Eels ? End Times (Vagrant) 18/01/2010

January 27, 2010 by  

End Times is certainly E’s record. The long suffering front-man has never had the most optimistic outlook on life and on End Times he presents his bleak outlook in the most stripped back style of the band’s career to date. Gone are the left-field trip hop production of the band’s ’90s work that brought them their initial success or the visceral guitars of ‘Soul Jacker’. Instead, in their place are simple melodies played softly on acoustic guitars and vintage Gibsons jacked up to 50s tweed amps.

Starting fittingly with ‘The Beginning’ Everett lays down the melancholic precedent of the album, paring his tear jerking tale ‘Everything was beautiful and free / In the beginning’ with a simple worn acoustic guitar. The results are effective to say the least and the candid and almost confessional nature of the album draws out its real strength.

Everett’s laments and anguish continue throughout ‘ I’m not going to be ruled by hate, but it’s strong and it’s filling up my days’ he confesses on ‘In My Younger Days’ and by the time he wails ‘She is gone now, but nowhere near, seems like end times are hear’ on title track End Times it’s pretty clear that the album is a response to his recent divorce and is a retort of the most ?plaintive kind.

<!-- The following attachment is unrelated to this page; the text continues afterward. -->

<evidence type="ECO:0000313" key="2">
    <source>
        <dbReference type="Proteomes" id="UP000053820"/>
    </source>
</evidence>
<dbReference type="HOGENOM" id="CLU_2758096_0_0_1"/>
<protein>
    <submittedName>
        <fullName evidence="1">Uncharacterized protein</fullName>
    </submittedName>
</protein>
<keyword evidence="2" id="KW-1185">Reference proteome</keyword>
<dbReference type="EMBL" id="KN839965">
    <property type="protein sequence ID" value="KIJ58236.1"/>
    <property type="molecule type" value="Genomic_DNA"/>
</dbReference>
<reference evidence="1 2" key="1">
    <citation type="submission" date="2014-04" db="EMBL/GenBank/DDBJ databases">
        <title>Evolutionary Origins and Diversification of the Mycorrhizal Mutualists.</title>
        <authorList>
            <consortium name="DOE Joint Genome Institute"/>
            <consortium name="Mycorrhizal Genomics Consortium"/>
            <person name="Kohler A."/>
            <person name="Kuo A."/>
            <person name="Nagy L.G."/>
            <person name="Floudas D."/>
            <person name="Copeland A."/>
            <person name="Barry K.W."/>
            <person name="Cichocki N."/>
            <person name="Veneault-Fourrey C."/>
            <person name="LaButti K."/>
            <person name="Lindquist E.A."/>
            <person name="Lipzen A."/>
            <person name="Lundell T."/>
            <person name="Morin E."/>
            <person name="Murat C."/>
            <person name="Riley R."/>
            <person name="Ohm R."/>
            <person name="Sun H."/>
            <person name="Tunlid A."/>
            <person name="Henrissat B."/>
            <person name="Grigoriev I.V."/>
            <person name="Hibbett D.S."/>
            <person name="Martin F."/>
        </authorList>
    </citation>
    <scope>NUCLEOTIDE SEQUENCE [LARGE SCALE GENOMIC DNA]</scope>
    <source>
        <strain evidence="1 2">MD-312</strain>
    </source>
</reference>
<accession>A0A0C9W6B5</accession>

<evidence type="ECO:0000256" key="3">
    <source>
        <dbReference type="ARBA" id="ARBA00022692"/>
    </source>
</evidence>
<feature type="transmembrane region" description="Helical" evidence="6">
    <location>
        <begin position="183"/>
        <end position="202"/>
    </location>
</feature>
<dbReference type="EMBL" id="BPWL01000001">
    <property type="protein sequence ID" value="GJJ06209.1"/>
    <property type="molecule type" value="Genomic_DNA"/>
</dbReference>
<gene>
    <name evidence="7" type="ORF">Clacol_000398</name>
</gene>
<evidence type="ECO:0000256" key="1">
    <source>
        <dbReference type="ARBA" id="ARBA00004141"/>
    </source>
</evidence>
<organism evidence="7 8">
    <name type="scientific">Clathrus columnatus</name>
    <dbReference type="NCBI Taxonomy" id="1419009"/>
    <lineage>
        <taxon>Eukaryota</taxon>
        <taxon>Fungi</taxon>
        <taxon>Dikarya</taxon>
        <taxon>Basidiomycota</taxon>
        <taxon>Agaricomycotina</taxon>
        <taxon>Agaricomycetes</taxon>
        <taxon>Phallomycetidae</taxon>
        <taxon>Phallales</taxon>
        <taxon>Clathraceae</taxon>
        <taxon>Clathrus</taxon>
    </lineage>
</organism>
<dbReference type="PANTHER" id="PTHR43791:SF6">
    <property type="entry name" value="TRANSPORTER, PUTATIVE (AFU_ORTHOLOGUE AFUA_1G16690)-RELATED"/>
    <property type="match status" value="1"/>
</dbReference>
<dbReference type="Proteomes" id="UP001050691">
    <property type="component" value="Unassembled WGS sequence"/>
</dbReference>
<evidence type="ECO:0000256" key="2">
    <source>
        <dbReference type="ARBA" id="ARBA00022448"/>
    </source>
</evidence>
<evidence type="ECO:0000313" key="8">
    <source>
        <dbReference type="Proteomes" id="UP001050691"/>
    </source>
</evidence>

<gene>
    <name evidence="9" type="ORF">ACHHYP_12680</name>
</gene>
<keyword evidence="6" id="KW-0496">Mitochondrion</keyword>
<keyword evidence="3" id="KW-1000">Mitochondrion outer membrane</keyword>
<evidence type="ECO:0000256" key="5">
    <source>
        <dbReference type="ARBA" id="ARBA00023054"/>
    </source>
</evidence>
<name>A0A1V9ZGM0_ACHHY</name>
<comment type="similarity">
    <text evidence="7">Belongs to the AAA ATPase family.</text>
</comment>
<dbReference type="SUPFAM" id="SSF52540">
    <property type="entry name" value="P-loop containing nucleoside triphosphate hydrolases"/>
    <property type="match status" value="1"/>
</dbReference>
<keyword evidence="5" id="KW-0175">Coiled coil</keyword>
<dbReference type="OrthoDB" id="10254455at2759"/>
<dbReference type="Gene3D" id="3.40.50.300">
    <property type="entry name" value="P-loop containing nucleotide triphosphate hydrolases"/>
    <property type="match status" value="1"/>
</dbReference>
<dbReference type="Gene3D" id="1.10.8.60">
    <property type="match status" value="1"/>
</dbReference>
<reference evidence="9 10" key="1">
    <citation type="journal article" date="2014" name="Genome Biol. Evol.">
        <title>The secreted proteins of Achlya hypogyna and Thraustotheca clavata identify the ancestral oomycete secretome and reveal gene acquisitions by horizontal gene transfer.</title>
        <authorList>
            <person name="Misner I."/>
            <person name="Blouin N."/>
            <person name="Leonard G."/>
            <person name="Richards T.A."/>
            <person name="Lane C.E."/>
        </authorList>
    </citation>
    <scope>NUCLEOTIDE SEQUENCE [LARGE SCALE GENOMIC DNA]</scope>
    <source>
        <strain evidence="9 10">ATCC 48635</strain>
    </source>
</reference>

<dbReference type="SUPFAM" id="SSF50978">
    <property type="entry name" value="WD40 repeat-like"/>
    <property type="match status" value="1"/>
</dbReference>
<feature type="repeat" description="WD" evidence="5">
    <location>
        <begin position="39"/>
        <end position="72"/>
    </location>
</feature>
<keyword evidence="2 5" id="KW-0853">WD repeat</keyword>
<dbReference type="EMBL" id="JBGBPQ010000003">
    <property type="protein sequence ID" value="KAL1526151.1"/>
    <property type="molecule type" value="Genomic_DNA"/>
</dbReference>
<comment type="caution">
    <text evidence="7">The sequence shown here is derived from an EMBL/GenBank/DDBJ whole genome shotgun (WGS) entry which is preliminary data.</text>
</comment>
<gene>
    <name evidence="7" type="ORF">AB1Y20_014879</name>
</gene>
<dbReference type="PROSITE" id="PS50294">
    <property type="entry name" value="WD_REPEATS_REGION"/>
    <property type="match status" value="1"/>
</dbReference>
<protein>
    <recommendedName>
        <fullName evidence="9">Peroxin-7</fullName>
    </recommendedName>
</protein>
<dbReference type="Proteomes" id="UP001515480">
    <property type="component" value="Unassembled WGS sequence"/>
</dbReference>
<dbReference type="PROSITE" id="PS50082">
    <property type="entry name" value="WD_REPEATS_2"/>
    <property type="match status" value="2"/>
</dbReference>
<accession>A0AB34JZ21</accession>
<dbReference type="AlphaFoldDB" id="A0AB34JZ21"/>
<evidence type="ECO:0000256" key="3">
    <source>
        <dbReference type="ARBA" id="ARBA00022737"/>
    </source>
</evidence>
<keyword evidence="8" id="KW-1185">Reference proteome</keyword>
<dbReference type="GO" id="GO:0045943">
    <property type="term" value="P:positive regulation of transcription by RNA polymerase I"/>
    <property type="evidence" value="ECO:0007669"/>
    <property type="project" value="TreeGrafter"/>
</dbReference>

It’s not just the pain from his recent divorce that dictates Everett’s lyrical subject matter. Everett has always been one to try and reconcile the world around him through his work, and on End Times he doesn’t refrain from venting his affliction toward modern society’s ailments. His political blues pastiche ‘Paradise Blues’, is a mocking jive, which adds a hefty chunk of bathos to proceedings ‘Scary little suicide bomber on the way to paradise’…’Your contempt and your sarcasm is so transparent, why don’t’ you give up the act now kid.’

When he manages to combine his anguish with the energy of old on the Stones-esque ‘Gone Man’, complete with ‘She used to love me, but it’s all over now’ chorus, the results are truly inspiring. But, ultimately it is Everett’s broken heart that dominates this album and gives his lyrics such weight and depth. As the final song ‘On My Feet’ plays out you’re left with a real sense of melancholy and heartache that can only be portrayed by an artist with the song-writing ability of E.